All other stories she told would touch us one way or another. Some would bring tears to our eyes or make us laugh together, all would eventually fill my mind in later years, and still fill my mind. Perhaps, by her telling us of her earlier childhood years and life, she hoped that wouldn’t let us take our life for granted. Maybe it was to remember her! Now, I will never know…! Who wouldn’t want just five-more-minutes to get to talk to their mother? I’m sure of one thing, as she told us the stories she would remember and re-live them herself. I could tell by looking into her eyes. I still often think of her life and what she must have had to endure during those hard times. Now, I can only imagine.
Last December the world lost a very special person, Florence Ebersole Smith Finch, (101).
Florence Ebersole Smith Finch, USCGR
Coast Guard SPAR decorated for combat operations during World War II
By William H. Thiesen, Ph.D.
U.S. Coast Guard Atlantic Area Historian
Of the thousands of women who have served with honor in the United States Coast Guard, one stands out for her bravery and devotion to duty. Florence Smith Finch, the daughter of a U.S. Army veteran and Filipino mother, was born on the island of Luzon, north of Manila, in Santiago City. She married navy PT boat crewman Charles E. Smith while working for an army intelligence unit located in Manila. In 1942, after the Japanese invaded the Philippines, her young husband died trying to re-supply American and Filipino troops trapped by the enemy on Corregidor Island and the Bataan Peninsula.
After the Japanese occupied Manila, Finch avoided internment by…
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People often ask us what kinds of things we are looking for to put in the museum. Here’s a short list of items we’re focusing on right now:
•Plates, mugs, glasses from any military installation
•Collectible spoons that have different cities on the handles-both from US and overseas
•tees from military installations
•Food product boxes, cans, alcohol bottles ( empty) with labels that reflect the military. ( We are doing a new kitchen exhibit.)
•Military or patriotic Christmas tree ornaments
•DODDS, DODEA or International school memorabilia
•Beer Coasters from overseas
•Scrapbooking supplies- military & travel stickers, photo mounting tape, acid-free albums, etc.
•Military unit patches
Your tax deductible donation can be mailed to:
Museum of the American Military Family
PO Box 5085
Albuquerque, NM 87185
•We are also collecting written memory pieces from spouses and kids who were stationed in Bad Hersfeld or Fulda at any time. These can be emailed to us at:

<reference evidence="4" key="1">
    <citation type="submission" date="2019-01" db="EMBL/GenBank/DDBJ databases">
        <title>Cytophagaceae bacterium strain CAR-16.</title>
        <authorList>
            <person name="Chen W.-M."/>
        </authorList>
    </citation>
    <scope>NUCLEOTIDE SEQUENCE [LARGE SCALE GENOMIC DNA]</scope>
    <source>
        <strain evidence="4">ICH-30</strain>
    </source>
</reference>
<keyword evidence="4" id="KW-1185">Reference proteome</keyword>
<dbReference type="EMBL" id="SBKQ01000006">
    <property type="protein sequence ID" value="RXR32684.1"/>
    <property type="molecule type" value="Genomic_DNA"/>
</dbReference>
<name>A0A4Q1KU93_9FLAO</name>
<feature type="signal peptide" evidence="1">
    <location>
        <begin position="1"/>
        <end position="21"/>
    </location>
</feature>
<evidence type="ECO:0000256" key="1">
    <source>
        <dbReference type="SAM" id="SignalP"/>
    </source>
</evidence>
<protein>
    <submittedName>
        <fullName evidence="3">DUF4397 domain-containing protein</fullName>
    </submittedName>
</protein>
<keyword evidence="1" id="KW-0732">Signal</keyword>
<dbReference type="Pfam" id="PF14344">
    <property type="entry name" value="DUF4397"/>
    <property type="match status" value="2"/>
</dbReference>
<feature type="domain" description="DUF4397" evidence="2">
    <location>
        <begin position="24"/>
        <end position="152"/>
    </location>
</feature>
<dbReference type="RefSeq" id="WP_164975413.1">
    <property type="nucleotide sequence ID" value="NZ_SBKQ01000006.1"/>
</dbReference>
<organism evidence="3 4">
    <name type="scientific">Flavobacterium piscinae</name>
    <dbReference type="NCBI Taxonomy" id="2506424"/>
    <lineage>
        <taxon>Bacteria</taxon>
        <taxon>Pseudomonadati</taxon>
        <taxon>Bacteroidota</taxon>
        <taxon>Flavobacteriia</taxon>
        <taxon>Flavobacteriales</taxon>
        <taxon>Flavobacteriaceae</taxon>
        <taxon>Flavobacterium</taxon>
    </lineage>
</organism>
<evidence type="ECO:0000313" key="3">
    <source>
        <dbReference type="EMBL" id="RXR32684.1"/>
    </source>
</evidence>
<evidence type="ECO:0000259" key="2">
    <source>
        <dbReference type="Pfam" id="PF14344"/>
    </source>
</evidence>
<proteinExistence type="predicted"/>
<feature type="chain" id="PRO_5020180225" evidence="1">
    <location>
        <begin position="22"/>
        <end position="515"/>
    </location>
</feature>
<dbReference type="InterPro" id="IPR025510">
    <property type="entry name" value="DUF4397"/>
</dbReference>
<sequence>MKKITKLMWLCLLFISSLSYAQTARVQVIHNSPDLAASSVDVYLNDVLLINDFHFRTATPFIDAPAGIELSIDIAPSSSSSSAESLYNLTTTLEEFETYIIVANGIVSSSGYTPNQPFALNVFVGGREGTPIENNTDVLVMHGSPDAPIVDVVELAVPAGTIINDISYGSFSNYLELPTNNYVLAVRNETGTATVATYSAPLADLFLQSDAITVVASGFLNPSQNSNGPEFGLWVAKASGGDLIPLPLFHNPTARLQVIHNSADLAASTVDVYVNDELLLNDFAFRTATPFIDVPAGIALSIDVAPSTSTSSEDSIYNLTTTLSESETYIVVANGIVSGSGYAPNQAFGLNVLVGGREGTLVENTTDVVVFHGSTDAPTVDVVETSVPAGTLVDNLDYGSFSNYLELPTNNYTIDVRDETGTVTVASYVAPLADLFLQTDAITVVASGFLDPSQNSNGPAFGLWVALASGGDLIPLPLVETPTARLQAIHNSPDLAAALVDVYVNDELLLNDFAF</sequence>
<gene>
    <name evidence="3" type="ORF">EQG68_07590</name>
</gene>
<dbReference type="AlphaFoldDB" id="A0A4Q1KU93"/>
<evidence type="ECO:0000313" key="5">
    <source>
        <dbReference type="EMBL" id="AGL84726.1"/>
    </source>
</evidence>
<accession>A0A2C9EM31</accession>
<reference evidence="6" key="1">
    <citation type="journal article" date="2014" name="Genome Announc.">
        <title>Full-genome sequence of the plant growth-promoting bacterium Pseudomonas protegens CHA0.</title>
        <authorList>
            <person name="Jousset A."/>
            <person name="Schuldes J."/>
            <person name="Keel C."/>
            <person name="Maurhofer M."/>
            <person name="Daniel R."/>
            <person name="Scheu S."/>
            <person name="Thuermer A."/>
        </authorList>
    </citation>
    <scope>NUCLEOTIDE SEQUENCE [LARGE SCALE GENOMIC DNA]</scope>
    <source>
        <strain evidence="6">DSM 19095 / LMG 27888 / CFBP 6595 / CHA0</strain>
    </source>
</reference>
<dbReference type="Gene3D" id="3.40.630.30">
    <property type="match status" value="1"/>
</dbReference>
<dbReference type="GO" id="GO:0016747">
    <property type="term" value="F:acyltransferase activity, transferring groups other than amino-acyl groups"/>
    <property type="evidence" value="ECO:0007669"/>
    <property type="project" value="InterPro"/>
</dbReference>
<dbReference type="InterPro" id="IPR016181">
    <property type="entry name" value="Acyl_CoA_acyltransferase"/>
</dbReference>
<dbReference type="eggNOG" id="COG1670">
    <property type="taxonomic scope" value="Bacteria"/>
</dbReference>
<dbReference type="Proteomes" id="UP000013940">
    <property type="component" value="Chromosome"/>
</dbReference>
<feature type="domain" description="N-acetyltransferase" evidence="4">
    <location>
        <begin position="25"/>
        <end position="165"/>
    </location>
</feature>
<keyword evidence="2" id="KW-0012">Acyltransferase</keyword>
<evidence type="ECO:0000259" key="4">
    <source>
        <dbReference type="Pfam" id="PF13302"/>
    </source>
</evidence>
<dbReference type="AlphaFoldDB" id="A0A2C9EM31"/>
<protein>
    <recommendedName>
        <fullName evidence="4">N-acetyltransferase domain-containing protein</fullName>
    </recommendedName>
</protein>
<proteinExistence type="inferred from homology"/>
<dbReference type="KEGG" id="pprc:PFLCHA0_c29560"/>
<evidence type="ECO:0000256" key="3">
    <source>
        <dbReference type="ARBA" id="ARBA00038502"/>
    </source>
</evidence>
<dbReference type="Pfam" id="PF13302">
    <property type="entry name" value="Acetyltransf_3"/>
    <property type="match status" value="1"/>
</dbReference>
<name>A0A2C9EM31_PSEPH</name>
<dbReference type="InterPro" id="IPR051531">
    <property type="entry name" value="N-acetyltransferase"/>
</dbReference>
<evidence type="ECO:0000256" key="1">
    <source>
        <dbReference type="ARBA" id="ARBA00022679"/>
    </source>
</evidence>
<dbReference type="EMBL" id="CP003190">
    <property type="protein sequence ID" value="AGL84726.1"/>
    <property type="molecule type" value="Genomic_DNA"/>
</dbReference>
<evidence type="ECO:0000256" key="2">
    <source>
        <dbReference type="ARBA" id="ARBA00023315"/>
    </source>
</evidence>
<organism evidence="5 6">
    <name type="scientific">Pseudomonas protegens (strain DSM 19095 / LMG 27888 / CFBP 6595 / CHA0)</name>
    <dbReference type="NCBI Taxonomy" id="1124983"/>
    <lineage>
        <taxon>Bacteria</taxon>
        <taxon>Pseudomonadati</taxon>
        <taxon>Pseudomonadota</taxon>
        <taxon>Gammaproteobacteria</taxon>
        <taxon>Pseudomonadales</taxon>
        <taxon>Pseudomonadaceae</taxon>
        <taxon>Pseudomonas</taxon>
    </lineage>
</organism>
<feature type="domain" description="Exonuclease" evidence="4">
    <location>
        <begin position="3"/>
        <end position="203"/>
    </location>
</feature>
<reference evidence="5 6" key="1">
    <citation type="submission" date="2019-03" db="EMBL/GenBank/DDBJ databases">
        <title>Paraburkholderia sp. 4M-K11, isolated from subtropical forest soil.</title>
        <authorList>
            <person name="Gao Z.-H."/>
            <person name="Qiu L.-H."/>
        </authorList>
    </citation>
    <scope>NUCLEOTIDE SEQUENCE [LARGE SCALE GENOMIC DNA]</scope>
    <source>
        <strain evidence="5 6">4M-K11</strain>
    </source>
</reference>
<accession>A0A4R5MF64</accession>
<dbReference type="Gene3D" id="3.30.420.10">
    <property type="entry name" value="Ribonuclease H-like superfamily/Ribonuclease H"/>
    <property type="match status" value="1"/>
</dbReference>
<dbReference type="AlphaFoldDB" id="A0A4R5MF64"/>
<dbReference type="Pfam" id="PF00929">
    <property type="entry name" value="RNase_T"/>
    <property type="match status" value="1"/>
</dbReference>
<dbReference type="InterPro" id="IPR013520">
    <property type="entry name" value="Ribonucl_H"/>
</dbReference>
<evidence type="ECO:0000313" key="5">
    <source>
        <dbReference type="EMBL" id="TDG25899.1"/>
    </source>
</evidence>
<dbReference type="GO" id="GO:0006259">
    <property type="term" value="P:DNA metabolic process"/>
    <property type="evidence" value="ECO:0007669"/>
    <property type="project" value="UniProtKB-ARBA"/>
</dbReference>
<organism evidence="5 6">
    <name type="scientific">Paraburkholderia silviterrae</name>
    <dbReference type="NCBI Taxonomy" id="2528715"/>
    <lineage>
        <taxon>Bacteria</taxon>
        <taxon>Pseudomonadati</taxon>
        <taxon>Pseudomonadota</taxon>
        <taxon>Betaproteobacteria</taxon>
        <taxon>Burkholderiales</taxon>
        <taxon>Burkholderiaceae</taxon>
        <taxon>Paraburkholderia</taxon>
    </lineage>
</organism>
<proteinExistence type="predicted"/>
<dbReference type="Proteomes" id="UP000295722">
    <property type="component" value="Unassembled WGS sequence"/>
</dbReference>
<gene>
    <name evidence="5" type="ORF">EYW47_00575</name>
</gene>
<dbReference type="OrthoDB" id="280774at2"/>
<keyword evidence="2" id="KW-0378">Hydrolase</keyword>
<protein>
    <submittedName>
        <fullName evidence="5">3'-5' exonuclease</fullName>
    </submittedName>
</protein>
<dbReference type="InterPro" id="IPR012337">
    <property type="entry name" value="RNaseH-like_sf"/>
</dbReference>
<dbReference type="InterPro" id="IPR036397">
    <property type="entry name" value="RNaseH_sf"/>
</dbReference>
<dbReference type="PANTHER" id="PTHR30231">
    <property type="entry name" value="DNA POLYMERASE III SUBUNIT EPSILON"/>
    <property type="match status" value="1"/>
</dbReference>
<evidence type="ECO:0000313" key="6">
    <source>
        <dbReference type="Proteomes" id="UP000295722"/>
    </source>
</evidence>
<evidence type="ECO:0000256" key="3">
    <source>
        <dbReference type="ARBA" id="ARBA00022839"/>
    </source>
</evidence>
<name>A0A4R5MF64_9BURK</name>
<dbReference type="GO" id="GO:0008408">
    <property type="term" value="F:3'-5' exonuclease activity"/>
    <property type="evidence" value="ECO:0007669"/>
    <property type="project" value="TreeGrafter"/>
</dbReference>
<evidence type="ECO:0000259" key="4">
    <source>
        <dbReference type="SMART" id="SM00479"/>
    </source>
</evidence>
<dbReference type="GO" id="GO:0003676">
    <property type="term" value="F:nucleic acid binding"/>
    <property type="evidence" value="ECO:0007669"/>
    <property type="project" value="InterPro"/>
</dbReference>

Thank you for helping us grow!
By Circe Olson Woessner
About four months before we were to leave Puerto Rico, we put our house on the market, thinking we’d never rent it or sell it before we left. Within days, we had a nibble, and within the month, we had to move into a temporary place, till we could PCS. We were shocked, but elated.
We packed up all but our essentials, and had our household goods sent on to our new post to be stored until we got there. We found a crummy, small one -bedroom apartment in Ceiba, not far from where I worked as a teacher in Roosevelt Roads. My husband still had to commute across the island to Ft Buchanan, located in San Juan.
We’d moved from the beautiful resort of Palmas del Mar, from a gorgeous three bedroom villa to the partly furnished flat, which looked like it was used, primarily, for transient military personnel. How we knew this, was that the month’s rent was exactly our housing allowance, and ordinarily, we wouldn’t have paid any where near that amount for the slum it was, but the landlord would rent month-to-month, and it was available immediately.
By Erik Woessner
Everyone knows the old saying, “be careful what you wish for– you might get it”. In this case I would also add be careful what you complain about you; might regret it. While living in Puerto Rico, my father was stationed at Fort Buchanan at the time, I learned this lesson the hard way. I believe it was our second year there, we had just moved into our new house in Palmas Del Mar, a resort community on the island.
It was Christmas time. I must have been around 11 or 12. Mom was getting the house all decorated and cleaned in preparation for our grandparents arriving. and I recall saying how commercialized Christmas was. What brought that about was I think my brother and myself desire to avoid having to help put up decorations and help set up the tree. My mother decided to teach us a little lesson and said, “ok, if that’s how you feel Christmas is canceled this year. I’m not getting you any presents.” Now I’m certain she expected my brother and myself to fold, but we were rather stubborn children, or as dad liked to say, pains in the ass. So, we said fine! (As I recall we only got presents from our grandparents who were unaware of the ‘cancellation’.)
While humorous, there is an important lesson to take away from all of this. Yes, it’s true a lot of Christmas activities have become commercialized, but the real joy of Christmas is to be able to spend it with family. As an Army Brat, I can remember several Christmases where my father wasn’t there, or we were moving and had to have Christmas among our moving boxes.
The idea of the traditions is to help bring the family together, the decorating, the preparations, are a way to bring the family closer together to be able to celebrate the simple gift of being together as a family and to realize how precious that is.
Far too often, we do tend to look at it as an excuse to give trinkets and baubles to people, without realizing that Christmas is often one of the few times family from far and wide gather together. Christmas is not about the gifts– it’s about the love and unity of family enjoying time together. And that was a lesson I learned that year, though it took me several more before I realized its importance, because despite not getting many gifts, we had a great time, a great meal and great family fun.
Sgt & Mrs Allan Keller, Nov 9, 1948, Trieste. Italy. Their friends, best man and maid of honor, were married shortly thereafter. She borrowed and wore my mother’s wedding gown. Sgt & Mrs Woitte and my parents remained life-long friends. Both women are native Germans.
Photo: Irene Keller Phillips